MLB pitcher Kyle Finnegan struck out all three batters in an inning with just nine pitches.
Finnegan didn’t even realize he was in his feat until his second-to-last pitch.
Finnegan is in just his second MLB season at 29 after spending seven years in the minors.
Washington Nationals pitcher Kyle Finnegan recorded an immaculate inning on Wednesday night against the Atlanta Braves, marking a historic feat after a longer-than-usual journey to the majors.
Finnegan came into the game in the sixth inning and struck out all three batters he faced with just nine pitches, just the 101st “immaculate inning” in MLB history.
“It wasn’t until the eighth and ninth [pitches] that I was actually fully aware of what was going on,” Finnegan said after the game. “At that point, I was just telling myself, ‘At least give it a chance. Make sure these next two are in the zone and see what happens.'”
The Nationals ultimately lost the game 5-3, but Finnegan’s personal victory was celebrated by his teammates, including starting pitcher Erick Fedde.
“For a game that’s been around that long, that’s pretty impressive,” starting pitcher Erick Fedde said. “It’s fun to see people be successful. He’s a great guy, so it’s awesome to see him dominate.”
For Finnegan, reaching the historical feat did not come quick or easy. He is only in his second MLB season, and first full season, at 29.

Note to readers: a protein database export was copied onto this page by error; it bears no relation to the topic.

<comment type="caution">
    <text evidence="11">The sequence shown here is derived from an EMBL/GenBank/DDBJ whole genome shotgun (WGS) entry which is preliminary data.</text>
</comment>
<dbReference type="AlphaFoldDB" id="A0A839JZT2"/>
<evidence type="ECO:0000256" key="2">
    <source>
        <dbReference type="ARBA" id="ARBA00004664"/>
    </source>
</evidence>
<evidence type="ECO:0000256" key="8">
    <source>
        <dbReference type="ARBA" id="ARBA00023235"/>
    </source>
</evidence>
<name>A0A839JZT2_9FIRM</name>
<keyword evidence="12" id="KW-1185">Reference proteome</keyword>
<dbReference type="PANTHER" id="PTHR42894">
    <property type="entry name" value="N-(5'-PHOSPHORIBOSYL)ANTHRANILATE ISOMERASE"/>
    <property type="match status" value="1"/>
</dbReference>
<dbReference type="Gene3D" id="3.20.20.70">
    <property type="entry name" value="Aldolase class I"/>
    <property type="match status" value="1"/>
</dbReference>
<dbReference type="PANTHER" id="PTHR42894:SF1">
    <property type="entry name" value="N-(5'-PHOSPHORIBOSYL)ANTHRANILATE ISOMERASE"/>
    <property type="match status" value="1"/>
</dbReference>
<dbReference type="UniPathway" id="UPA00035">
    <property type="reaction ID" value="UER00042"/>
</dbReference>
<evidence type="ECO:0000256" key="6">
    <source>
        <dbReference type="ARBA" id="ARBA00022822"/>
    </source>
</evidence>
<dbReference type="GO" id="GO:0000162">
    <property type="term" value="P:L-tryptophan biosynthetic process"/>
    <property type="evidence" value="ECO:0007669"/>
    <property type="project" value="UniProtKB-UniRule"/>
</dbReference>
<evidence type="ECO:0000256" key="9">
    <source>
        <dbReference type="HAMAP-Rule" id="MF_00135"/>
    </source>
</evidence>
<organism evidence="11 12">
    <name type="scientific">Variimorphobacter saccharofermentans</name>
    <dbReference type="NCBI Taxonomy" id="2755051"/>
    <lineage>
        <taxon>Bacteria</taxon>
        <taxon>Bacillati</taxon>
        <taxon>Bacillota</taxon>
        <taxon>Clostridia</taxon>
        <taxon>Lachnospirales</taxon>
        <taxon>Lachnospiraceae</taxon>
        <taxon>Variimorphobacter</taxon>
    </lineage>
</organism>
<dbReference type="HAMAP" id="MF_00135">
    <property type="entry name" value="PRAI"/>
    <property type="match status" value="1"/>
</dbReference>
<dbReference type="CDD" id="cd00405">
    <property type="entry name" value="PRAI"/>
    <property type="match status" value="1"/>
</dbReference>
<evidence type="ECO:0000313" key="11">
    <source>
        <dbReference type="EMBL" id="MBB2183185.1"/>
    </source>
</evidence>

After getting drafted in the sixth round of the 2013 MLB Draft by the Oakland Athletics, Finnegan spent the next seven years in Oakland’s farm system as a struggling starting pitching prospect., a disappointment for a player drafted that high.
Finnegan became eligible to be a free agent after the 2019 season. The Nationals took a chance on him by signing him to a minimum contract with an annual salary of $563,500.
His much-delayed rookie year in the majors saw him go 1-0 with an ERA of 2.92. So far this season, he is 1-0 with a 3.55 ERA. But his immaculate inning on Wednesday will live in Nationals lore forever, as he joins Stephen Strasburg (June 3, 2019, vs. Marlins), Max Scherzer (June 5, 2018, vs. Rays and May 14, 2017, vs. Phillies) and Jordan Zimmermann (May 6, 2011, vs. Marlins) as the only Nationals pitchers to accomplish the feat, which is statistically rarer than throwing a perfect game.
“It still doesn’t feel real now that it’s happened,” Finnegan said. “I’m grateful for every day that I have here, and to be able to do something like that is something I’ll remember for the rest of my career.”
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